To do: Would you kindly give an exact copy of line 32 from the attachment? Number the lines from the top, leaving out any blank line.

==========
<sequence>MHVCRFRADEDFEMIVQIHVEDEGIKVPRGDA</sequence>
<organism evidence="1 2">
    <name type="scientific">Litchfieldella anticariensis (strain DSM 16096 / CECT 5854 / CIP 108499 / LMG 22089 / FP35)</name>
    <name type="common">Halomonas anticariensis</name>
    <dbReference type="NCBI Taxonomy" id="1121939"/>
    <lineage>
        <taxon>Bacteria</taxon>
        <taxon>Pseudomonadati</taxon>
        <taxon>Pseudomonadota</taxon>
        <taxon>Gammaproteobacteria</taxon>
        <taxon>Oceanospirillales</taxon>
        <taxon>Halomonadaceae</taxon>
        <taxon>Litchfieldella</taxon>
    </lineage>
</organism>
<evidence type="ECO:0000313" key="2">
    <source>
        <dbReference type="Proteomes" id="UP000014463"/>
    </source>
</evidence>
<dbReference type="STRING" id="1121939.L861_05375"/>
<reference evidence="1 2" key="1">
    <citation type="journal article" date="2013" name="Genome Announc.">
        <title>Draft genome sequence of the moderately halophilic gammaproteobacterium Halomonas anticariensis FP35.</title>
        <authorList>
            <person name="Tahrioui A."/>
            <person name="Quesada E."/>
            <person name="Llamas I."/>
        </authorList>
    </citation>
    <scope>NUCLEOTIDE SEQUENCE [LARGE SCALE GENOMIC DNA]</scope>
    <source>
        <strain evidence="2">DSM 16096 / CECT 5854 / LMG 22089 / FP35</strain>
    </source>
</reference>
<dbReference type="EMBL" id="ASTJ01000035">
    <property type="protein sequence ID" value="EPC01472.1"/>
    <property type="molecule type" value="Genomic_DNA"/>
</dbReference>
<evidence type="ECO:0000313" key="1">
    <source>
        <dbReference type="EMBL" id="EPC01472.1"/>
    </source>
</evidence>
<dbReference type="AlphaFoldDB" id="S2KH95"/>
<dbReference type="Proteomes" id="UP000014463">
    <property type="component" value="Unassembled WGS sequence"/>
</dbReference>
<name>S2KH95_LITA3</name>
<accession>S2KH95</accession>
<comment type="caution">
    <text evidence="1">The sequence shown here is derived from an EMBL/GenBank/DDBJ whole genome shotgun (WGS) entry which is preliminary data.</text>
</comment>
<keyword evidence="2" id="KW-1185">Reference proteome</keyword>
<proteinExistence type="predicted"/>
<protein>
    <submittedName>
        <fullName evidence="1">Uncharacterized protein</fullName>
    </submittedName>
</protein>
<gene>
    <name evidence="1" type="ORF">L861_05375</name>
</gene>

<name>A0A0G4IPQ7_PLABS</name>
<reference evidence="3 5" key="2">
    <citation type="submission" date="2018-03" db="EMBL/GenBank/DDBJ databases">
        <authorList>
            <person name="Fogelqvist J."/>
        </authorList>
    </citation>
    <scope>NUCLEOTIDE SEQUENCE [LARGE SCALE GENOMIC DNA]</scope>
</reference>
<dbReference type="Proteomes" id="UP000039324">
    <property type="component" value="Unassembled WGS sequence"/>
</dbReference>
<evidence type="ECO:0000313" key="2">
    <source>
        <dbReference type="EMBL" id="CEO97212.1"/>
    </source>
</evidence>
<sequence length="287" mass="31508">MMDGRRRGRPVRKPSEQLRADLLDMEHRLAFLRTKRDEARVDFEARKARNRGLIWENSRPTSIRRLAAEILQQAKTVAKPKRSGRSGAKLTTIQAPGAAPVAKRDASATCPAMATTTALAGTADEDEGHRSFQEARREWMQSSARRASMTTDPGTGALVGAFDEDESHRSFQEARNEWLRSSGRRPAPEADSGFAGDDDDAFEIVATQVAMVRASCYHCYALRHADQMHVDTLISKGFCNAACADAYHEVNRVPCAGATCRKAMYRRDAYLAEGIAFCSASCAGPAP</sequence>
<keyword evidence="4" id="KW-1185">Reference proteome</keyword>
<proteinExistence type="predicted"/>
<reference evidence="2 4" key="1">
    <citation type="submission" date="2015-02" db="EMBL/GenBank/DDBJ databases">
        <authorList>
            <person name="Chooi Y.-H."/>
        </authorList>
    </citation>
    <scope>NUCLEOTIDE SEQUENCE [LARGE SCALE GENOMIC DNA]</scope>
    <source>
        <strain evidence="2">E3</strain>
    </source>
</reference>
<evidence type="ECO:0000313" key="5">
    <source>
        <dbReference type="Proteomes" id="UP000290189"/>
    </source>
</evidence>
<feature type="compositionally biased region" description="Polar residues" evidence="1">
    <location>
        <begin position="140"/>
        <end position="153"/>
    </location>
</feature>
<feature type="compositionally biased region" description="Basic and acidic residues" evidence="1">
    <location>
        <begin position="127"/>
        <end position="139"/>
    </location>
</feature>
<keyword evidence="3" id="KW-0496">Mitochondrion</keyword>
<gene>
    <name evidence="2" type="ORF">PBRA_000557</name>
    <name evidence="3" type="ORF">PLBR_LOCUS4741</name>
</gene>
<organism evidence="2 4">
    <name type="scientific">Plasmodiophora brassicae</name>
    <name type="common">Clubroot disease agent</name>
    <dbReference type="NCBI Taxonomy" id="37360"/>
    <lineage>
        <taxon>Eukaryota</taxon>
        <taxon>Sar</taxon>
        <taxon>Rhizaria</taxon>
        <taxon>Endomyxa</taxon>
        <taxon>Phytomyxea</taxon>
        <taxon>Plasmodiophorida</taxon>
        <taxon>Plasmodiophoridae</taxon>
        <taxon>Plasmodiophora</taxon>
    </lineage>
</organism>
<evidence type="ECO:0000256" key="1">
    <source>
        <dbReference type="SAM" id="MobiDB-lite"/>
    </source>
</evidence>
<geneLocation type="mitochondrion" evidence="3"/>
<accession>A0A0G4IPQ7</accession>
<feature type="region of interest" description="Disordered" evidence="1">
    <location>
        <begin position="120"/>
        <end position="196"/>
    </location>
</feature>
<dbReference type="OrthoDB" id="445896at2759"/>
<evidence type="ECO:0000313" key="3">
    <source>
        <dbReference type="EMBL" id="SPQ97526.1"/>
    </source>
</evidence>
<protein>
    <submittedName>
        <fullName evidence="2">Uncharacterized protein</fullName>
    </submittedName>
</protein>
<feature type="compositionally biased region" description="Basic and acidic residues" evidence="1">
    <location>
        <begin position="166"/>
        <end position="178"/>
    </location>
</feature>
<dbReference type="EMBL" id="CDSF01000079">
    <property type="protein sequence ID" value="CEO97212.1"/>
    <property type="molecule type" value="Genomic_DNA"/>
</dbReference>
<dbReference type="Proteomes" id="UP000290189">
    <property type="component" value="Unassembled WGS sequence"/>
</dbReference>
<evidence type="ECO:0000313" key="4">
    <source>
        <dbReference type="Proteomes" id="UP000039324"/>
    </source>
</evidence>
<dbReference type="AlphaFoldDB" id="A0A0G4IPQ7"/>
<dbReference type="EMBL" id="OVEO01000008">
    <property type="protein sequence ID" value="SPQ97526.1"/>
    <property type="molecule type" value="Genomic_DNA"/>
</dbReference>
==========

    <source>